Presentation on theme: "Promoting Creativity in Children -Elyse Kebert-. Creativity What is it? Why is it important? How can we support and promote it?"— Presentation transcript:
Promoting Creativity in Children -Elyse Kebert-
Creativity What is it? Why is it important? How can we support and promote it?
What is Creativity? Creativity is the ability to produce work that is original yet appropriate - something that others have not thought of but that is useful in some way.
Everyone is creative! Creativity is an inborn trait that can be developed throughout an individual’s lifetime, given the proper stimulation and environment.
Historical Perspectives The Psychometric View A Multifaceted View (Investment Theory of Creativity)
The Psychometric View Focus on Divergent Thinking Tests of Creativity Verbal Figural “Real World Problem” Allows individual scores to be compared to standardized samples
Multifaceted View Investment theory of creativity Sternberg and Lubart Novel Project + Proper Resources = Creative Product
Proper Resources Cognitive -Problem finding -Divergent thinking -Convergent thinking: evaluating ideas -Insight -Knowledge Personality -Innovative style of thinking -Curiosity -Tolerance of ambiguity -Courage of one’s convictions Motivational and Environmental -Settings rich in stimulation -Emphasis on intellectual curiosity -Systematic teaching that builds talent -Encouragement of original ideas and evaluation of those ideas
Qualities of Being Creative - Open-ended thinking - Self-expression - Imagination - Curiosity - Exploration/Experimentation
Why is Creativity Important?
Creativity is essential to progress Without acts of creativity there would be no… - New inventions - Scientific findings - Artistic movements
Creativity provides an outlet for self-expression By painting pictures or making up stories, children can indirectly express their feelings.
Creativity helps pave the road toward a positive sense of self worth. Erikson’s stage of Initiative versus Guilt
How can we promote children’s creativity?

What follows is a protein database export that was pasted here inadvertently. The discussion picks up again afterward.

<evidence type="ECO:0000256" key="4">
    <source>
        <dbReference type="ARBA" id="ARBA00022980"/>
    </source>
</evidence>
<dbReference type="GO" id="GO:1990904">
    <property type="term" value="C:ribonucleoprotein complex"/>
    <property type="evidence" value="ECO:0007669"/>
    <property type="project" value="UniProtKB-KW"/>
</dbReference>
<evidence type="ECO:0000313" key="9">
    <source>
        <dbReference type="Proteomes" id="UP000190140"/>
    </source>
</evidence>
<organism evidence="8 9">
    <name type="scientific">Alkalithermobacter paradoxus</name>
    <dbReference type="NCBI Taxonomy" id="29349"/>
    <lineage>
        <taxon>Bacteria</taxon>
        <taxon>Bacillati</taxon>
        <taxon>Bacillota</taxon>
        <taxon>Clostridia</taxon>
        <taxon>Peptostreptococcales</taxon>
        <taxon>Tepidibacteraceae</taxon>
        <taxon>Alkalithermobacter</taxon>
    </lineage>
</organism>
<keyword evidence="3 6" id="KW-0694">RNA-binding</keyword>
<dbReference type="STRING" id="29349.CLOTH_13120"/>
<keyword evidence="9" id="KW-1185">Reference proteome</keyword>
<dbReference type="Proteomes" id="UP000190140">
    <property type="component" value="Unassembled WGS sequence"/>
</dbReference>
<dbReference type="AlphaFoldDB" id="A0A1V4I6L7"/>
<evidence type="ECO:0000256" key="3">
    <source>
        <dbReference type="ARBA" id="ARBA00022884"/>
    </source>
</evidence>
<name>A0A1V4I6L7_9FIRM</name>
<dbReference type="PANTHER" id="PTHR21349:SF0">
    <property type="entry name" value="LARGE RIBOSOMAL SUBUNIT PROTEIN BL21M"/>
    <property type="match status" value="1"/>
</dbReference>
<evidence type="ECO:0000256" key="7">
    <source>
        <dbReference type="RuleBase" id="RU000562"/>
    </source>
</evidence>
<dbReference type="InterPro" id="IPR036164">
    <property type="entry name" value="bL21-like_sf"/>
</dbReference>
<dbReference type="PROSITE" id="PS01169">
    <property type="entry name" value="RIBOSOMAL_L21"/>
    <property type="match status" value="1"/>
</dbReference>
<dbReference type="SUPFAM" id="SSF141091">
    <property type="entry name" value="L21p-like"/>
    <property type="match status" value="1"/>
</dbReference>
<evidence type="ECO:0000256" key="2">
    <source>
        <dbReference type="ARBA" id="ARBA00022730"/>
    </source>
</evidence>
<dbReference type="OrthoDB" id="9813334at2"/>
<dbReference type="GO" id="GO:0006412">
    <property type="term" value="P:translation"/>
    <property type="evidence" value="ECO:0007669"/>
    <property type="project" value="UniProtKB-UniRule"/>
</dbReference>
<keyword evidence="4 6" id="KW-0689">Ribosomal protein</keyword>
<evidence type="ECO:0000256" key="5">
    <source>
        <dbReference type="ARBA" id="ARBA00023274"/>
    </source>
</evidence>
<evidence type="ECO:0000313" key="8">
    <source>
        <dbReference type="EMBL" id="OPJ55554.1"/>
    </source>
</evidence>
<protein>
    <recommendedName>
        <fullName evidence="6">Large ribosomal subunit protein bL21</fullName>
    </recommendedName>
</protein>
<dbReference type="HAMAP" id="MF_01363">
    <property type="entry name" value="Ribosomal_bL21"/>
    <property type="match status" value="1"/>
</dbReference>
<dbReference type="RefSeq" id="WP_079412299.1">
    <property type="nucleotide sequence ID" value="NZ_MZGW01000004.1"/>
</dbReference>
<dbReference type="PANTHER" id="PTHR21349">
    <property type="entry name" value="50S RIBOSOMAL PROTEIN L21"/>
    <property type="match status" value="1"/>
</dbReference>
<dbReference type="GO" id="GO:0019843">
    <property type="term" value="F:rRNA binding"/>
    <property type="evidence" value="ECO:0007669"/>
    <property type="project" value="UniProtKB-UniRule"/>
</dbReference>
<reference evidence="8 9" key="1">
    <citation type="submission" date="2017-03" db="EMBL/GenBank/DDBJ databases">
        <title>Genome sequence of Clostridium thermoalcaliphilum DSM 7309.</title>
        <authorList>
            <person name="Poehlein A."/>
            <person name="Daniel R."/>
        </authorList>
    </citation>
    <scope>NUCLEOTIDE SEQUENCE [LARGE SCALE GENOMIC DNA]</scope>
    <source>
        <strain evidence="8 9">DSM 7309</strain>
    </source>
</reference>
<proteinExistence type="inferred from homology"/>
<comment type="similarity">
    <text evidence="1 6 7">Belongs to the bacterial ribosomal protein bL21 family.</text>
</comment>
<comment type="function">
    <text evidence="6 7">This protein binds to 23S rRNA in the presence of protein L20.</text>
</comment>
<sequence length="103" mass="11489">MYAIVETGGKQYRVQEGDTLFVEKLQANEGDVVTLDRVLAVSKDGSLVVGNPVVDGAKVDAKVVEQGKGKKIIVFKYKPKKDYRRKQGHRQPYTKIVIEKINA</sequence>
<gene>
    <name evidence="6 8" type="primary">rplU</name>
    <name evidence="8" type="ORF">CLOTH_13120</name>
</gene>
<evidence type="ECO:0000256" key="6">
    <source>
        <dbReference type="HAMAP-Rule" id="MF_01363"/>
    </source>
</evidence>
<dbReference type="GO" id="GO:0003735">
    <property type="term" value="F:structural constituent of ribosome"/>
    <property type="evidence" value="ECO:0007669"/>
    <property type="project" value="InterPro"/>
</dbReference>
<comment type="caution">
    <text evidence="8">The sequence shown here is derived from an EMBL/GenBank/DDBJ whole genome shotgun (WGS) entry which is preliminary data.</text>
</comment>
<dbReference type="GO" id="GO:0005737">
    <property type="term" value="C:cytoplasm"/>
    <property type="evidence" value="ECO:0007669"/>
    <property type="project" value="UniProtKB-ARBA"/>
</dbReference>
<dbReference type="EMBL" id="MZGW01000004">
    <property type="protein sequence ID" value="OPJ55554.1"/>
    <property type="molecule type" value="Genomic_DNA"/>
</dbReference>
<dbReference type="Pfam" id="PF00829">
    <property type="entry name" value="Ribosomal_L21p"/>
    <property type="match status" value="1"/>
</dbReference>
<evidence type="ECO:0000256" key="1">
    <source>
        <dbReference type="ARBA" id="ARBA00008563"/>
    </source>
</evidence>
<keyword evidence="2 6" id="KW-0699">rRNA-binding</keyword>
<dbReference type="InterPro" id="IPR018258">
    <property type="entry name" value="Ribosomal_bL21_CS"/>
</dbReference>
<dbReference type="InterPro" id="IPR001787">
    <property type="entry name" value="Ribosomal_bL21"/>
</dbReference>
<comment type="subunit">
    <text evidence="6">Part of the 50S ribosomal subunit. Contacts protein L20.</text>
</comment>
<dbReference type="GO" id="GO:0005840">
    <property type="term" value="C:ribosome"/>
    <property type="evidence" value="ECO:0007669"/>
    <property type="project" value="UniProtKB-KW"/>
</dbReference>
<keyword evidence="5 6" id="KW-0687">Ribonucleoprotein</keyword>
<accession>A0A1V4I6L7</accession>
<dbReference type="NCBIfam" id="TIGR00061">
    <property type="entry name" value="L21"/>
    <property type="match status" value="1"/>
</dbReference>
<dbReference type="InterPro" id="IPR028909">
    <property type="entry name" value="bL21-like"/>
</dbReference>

Encourage idea generation and evaluation Encourage and praise divergent thinking, even if ideas are silly, then suggest new approaches that may be more valuable. Encourage sensible risk-taking Assign work and activities that have multiple acceptable answers.
Encourage tolerance of ambiguity Work through uncertainty to create better ideas. Help children believe in their ability to be creative Help children find what they love to do.
Putting theory into action!
For early school-age children: - Provide art and craft materials based on their interests. - Write, illustrate, and tell stories. - Allow children to show you the new skills they have been learning. - Use imaginative play; be superheroes or animals. - Help children bring their new ideas to fruition; produce a play based on the children’s ideas.
Important things to remember… Give suggestions - not strict guidelines! It’s the process that counts, not the outcome!
Model Creative Thinking!
Resources Berk, L. E. (2006). Child Development (7th ed). Boston: Pearson Education, Inc. National Network for Child Care (2004). Good times being creative. Retrieved March 24, 2007. www.nncc.org/series/good.time.creat.html Decortis, F. et al (2004). New digital environments to support creativity: Exploring children in narrative activities and architects in design building. Retrieve March 24, 2007. www.londonknowledgelab.ac.uk NACCRRA (2006). It’s the doing that counts: Support children’s creativity and expression. The Daily Parent, 44. Retrieved March 24, 2007. www.ilchildcare.org Fowler, L.K. (1997). Encouraging creativity in children. The Ohio State University Extension. Retrieved March 24, 2007. http://ohioline.osu.edu